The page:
One quote worth correcting: “We’re counting calories while our insects go extinct.” Les said carbon not calories, but you know how it goes. The point is that while we focus on CO2e emissions, loss of biodiversity could be a more far-reaching problem.

A book by Patricia MacCormack, released February 5th, 2020, The Ahuman Manifesto presents the concept of humanity voluntarily phasing itself out. The manifesto also opposes capitalism, hierarchy, religion, and anthropocentrisim, while favoring veganism, deep ecology, and reproductive rights.

Tom Whyman asks, “Are we all members of the Voluntary Human Extinction Movement? The desire for humanity to go extinct seems crazy, but it may also be the dominant ideology of our time.” In The Outline, February 4th, 2020, Whyman expresses a deep understanding of historical and cultural aspects of VHEMT.

Mistaking VHEMT for an anti-human movement on February 3rd, 2020, Edward Hudgins of the Heartland Institute states, “Today’s Environmentalists Must Make a Literal Life or Death Decision.” The decision presented is between “We must protect humans!” and “We must protect Gaia, even at the expense of humans!” The option of protecting both is mysteriously missing.

Fox TV allowed Les three minutes to share VHEMT with Jesse Watters’ viewers. “Is human extinction the only way to save the planet?” Broadcast January 25, 2020. Before Les went on, “Coming up, a global warming extremist” who says to save the planet, humans need to be wiped out.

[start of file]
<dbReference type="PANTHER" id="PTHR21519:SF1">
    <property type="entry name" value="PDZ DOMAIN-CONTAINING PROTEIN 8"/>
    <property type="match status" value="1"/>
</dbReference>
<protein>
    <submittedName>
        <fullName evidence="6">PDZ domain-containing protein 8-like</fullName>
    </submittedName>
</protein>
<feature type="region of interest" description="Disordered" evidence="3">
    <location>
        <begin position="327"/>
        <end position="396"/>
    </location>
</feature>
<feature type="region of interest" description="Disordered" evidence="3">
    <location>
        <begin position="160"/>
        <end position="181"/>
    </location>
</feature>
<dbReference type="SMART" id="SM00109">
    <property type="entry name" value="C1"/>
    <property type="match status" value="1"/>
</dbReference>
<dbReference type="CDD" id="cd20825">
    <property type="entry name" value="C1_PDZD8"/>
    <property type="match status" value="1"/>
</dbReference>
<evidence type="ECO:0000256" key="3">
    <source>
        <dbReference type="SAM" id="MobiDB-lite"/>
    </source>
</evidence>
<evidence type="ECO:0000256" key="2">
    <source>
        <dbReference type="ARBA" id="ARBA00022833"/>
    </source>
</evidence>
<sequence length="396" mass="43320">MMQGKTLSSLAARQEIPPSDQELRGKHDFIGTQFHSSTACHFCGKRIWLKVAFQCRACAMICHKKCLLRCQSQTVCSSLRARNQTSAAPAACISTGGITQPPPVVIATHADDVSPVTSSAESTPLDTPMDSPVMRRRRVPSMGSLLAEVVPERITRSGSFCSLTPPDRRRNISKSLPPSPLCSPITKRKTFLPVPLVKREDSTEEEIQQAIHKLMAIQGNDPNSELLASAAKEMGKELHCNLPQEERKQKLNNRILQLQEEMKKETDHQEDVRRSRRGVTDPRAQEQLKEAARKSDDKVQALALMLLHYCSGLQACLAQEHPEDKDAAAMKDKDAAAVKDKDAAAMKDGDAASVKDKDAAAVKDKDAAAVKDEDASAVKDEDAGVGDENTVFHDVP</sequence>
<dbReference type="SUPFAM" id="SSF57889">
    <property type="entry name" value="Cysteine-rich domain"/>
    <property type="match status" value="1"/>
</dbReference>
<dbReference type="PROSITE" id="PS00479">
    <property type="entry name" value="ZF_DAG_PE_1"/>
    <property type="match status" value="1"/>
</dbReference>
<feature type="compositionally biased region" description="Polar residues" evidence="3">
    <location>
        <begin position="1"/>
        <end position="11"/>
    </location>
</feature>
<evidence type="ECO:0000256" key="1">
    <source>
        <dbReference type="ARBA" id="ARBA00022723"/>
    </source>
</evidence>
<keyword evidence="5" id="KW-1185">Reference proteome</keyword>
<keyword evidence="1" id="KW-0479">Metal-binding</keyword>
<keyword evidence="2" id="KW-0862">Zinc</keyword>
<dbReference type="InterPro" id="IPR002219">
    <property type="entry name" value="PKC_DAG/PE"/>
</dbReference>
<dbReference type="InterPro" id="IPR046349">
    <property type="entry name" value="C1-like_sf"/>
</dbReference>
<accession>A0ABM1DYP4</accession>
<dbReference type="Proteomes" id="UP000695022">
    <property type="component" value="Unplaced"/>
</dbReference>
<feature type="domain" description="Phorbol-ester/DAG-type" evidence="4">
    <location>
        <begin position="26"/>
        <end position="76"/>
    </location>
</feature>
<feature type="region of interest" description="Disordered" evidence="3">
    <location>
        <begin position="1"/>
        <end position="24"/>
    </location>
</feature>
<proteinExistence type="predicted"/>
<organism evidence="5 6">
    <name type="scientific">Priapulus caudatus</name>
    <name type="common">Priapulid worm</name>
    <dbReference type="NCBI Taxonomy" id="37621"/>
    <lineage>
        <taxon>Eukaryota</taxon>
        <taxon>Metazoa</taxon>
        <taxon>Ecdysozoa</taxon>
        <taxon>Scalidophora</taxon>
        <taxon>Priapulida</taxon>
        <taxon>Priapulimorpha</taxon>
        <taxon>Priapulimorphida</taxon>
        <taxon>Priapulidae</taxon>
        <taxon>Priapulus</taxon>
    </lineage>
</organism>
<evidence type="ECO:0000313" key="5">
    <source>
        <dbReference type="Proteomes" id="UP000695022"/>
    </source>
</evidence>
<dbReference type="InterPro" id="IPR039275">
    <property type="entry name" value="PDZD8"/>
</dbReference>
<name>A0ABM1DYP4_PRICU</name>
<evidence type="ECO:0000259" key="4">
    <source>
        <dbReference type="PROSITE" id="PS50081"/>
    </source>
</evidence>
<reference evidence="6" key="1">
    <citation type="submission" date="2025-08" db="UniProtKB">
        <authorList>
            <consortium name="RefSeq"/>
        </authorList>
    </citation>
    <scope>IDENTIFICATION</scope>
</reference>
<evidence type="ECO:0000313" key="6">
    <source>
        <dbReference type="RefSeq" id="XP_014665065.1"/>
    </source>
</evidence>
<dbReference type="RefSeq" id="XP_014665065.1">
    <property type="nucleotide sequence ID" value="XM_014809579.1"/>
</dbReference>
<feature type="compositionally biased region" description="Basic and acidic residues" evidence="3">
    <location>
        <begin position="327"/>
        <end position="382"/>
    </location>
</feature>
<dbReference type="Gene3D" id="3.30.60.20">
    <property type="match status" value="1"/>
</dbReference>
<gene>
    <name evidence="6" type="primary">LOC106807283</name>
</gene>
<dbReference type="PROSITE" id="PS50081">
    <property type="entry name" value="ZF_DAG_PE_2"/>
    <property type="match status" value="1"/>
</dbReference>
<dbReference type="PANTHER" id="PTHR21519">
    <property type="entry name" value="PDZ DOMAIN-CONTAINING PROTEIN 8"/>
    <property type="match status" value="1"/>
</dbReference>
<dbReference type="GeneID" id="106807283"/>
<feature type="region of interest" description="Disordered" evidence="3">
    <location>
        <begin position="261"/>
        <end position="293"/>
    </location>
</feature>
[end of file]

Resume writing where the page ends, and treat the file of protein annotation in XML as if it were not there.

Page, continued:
Dori Monson, a Seattle, Washington radio personality, interviewed Les on January 17, 2020. “Portland environmentalist: Human extinction only way to save Earth.” A positive summary and the broadcast is included on his page.

Disagreeing with the VHEMT concept, Libby Emmons wrote an article in Post Millennial January 15, 2020 “No, the extinction of the human race would not benefit the planet.” Their reason is basically that humans are great. “This is one of many calls of late for human beings to extinguish themselves.” VHEMT isn’t a call to extinguish ourselves, it’s to phase ourselves out. Each of us will be “extinguished” by natural causes soon enough, or by unnatural causes too soon.

On January 11, 2020, The Guardian UK’s Weekend Magazine feature, “Experience,” allowed Les to talk about his journey to VHEMT awareness and beyond. “With us gone, other species will have a chance to recover.” The Print edition prominently placed “Procreation today is the moral equivalent of selling berths on a sinking ship” with the photo.

Photo: Leah Nash

The SCB Journal published a conversation between Vanina Saracino and Les Knight in their Ecologies lost, found and continued issue, September 2019. Vanina asked questions that allowed Les to express the basic concepts and more insights.

Death Hangout, a fun podcast about life, produced an entertaining 27 minute interview with Les on September 28, 2019. See it on YouTube: “May We Live Long And Die Out with Les Knight”

Red State Revolt Radio’s Mark Faulk hosted Les Knight on his June 16th, 2019 internet radio show. The conversation included voluntary human extinction and additional actions we might take to ameliorate our impacts on Earth’s biosphere and humanity. You can download the podcast. MP3